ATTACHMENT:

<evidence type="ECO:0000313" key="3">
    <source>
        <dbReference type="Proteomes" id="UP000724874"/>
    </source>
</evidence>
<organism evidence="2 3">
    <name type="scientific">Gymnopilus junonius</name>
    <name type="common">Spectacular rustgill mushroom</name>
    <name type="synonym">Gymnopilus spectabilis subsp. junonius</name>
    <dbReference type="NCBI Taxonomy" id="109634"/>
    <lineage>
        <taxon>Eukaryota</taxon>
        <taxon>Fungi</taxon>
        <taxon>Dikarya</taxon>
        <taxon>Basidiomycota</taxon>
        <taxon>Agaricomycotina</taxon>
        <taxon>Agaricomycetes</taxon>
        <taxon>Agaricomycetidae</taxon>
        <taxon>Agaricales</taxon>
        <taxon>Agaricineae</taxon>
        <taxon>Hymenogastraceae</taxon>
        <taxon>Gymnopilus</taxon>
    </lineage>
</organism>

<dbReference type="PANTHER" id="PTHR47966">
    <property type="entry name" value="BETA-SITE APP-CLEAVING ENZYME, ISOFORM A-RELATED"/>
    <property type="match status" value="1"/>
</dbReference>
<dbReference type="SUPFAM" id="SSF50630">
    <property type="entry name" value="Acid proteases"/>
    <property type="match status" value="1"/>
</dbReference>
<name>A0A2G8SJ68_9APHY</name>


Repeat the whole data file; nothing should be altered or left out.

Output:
<evidence type="ECO:0000313" key="3">
    <source>
        <dbReference type="Proteomes" id="UP000724874"/>
    </source>
</evidence>
<organism evidence="2 3">
    <name type="scientific">Gymnopilus junonius</name>
    <name type="common">Spectacular rustgill mushroom</name>
    <name type="synonym">Gymnopilus spectabilis subsp. junonius</name>
    <dbReference type="NCBI Taxonomy" id="109634"/>
    <lineage>
        <taxon>Eukaryota</taxon>
        <taxon>Fungi</taxon>
        <taxon>Dikarya</taxon>
        <taxon>Basidiomycota</taxon>
        <taxon>Agaricomycotina</taxon>
        <taxon>Agaricomycetes</taxon>
        <taxon>Agaricomycetidae</taxon>
        <taxon>Agaricales</taxon>
        <taxon>Agaricineae</taxon>
        <taxon>Hymenogastraceae</taxon>
        <taxon>Gymnopilus</taxon>
    </lineage>
</organism>

<dbReference type="PANTHER" id="PTHR47966">
    <property type="entry name" value="BETA-SITE APP-CLEAVING ENZYME, ISOFORM A-RELATED"/>
    <property type="match status" value="1"/>
</dbReference>
<dbReference type="SUPFAM" id="SSF50630">
    <property type="entry name" value="Acid proteases"/>
    <property type="match status" value="1"/>
</dbReference>
<name>A0A2G8SJ68_9APHY</name>